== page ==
The trouble was 36 Cobalt-60 sources with a combined radioactivity of 3,500 curies. A single source is powerful enough to kill a person within minutes of direct exposure.
The irradiator once sterilized male Mediterranean fruit flies. When the project ended all knowledgeable staff left the institute, abandoning the Cobalt-60 in shielded containers safe from contamination—only the containers themselves were not secured in the building.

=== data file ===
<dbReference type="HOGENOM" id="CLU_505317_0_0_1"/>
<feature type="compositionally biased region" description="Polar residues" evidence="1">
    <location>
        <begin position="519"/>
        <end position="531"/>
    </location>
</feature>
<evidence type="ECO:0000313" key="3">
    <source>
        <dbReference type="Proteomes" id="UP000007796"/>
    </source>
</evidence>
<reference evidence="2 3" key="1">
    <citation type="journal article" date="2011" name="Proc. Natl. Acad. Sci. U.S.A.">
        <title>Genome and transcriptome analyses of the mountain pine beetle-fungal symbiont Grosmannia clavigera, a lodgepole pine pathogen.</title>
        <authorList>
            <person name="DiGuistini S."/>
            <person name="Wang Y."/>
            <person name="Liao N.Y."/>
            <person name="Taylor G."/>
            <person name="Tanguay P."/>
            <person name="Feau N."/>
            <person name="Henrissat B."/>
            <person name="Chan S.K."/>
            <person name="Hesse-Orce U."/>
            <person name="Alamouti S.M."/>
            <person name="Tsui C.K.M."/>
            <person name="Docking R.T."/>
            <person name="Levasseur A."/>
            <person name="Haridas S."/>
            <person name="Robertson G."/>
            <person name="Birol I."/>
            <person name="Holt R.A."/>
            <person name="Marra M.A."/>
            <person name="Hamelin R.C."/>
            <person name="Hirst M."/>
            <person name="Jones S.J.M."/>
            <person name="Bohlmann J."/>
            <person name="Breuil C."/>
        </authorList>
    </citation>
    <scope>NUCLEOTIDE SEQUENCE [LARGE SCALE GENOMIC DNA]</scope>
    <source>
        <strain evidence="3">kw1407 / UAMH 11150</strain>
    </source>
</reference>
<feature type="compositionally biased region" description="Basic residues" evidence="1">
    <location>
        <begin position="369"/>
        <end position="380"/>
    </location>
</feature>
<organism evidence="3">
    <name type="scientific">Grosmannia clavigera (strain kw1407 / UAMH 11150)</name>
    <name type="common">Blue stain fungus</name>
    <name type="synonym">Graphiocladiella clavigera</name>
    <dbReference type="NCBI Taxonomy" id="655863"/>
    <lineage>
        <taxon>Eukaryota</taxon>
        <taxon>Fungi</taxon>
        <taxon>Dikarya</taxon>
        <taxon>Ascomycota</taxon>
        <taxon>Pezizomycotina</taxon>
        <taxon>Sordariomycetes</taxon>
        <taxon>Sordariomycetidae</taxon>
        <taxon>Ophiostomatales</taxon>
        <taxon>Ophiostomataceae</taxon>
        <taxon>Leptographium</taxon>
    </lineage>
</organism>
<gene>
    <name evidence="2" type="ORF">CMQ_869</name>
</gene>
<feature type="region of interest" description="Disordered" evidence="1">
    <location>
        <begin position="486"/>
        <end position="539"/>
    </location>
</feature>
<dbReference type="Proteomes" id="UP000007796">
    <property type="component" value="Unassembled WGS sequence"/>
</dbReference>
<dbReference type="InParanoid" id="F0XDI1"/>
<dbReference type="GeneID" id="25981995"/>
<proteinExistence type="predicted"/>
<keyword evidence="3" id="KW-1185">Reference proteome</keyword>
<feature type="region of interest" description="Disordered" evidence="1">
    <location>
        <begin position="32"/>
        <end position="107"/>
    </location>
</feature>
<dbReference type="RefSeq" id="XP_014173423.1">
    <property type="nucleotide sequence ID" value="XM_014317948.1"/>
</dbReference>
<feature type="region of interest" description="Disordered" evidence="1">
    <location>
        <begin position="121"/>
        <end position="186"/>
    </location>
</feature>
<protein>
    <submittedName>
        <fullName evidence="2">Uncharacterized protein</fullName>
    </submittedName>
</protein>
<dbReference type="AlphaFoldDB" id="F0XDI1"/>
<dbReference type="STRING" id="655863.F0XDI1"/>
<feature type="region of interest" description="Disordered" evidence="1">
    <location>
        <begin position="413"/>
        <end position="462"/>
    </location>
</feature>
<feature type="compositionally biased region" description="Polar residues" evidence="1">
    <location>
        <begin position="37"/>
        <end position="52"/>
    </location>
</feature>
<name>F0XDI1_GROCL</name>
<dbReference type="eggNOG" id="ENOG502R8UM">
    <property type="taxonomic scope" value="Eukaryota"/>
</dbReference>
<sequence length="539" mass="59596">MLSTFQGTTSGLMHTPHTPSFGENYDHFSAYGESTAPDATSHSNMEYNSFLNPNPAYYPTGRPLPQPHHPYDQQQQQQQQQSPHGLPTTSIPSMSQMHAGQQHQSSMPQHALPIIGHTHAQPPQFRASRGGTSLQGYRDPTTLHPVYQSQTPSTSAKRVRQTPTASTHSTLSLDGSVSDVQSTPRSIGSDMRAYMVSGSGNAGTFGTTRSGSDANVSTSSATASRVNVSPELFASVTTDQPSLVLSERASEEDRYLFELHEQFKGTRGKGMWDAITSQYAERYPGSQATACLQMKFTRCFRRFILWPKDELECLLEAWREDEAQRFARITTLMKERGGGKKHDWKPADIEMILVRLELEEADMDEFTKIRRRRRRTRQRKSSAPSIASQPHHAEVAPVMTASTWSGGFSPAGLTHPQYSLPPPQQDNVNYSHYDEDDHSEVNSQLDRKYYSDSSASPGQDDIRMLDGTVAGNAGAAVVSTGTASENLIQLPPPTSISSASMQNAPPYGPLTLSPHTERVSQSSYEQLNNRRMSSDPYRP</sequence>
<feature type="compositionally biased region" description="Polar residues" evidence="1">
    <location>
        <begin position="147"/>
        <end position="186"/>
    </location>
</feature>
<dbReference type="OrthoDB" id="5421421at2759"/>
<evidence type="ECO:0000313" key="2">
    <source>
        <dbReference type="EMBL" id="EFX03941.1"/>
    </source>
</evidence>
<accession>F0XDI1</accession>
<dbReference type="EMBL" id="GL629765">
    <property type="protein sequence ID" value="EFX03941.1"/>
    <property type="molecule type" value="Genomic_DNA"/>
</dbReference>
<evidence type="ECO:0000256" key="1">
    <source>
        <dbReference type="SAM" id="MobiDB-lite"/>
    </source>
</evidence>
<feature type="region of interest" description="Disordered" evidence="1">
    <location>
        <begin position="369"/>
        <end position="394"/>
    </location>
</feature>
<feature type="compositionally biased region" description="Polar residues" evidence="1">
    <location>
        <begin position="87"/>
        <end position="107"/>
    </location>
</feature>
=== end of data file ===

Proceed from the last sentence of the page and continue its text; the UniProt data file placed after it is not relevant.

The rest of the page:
IAEA officials originally identified problems in 2006. But after the first first-fact finding mission Israel bombed the airport and the recovery project had been on hold ever since waiting for Lebanon to normalize. On 30 August the Cobalt-60 was finally flown to a secure storage facility in Russia.
Hope that’s not an oxymoron.
At any rate, the Lebanese operation is part of a wider initiative to secure radioactive materials from scientific research, medicine, and industry that might be used to make dirty bombs.